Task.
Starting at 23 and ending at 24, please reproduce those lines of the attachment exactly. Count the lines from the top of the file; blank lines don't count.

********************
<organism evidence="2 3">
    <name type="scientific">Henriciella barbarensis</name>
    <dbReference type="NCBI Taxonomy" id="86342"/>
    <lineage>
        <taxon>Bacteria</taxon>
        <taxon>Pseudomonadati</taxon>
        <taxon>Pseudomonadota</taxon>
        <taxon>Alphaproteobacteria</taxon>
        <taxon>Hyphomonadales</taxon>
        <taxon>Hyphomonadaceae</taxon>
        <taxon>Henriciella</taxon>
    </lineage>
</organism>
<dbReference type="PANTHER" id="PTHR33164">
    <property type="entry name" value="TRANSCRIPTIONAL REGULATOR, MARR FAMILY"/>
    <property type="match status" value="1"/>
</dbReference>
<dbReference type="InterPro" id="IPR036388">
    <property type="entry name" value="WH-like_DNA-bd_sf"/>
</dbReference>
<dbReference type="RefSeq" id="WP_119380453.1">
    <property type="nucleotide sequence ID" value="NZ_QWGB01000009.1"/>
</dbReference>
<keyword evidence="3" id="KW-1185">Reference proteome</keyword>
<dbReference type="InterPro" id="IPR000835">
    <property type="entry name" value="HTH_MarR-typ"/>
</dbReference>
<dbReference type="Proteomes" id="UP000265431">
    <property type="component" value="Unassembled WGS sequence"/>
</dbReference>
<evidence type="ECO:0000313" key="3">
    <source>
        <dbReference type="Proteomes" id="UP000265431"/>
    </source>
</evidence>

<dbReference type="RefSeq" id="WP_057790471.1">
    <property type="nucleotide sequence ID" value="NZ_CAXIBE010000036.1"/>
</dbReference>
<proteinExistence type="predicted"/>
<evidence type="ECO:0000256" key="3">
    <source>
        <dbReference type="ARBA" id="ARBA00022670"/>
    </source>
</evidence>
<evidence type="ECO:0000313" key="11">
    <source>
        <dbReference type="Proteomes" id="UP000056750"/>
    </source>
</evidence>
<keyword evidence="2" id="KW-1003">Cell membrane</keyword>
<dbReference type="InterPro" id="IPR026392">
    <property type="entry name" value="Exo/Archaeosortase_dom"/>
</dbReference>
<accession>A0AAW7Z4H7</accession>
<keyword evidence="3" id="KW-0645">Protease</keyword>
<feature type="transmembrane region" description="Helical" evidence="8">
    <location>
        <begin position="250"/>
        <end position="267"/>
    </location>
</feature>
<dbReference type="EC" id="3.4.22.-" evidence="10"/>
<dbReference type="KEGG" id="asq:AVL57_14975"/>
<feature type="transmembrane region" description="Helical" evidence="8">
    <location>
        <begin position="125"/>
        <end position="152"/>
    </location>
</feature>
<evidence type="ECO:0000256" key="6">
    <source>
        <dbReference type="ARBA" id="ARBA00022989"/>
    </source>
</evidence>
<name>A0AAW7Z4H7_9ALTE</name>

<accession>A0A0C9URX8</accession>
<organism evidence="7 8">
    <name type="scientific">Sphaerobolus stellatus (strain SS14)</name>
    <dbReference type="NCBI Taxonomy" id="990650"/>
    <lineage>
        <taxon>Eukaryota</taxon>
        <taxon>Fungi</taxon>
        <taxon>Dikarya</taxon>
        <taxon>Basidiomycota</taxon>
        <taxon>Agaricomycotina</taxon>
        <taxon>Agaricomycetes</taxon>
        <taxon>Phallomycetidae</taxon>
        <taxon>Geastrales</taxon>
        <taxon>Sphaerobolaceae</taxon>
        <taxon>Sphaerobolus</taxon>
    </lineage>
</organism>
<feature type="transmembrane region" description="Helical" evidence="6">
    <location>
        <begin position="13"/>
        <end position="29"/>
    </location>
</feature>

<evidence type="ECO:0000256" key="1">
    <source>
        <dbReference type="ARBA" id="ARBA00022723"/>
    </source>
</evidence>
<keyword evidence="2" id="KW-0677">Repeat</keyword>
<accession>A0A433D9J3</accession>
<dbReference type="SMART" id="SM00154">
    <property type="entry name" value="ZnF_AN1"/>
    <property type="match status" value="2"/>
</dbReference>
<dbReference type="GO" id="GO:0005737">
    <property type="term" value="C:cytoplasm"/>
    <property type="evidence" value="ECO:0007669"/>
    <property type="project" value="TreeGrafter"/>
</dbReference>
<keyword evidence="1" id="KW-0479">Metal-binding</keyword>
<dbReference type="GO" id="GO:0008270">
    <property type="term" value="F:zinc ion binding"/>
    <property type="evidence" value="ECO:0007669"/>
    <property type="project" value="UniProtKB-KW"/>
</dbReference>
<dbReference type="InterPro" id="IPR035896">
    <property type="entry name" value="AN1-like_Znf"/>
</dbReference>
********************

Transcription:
</dbReference>
<keyword evidence="3" id="KW-1185">Reference proteome</keyword>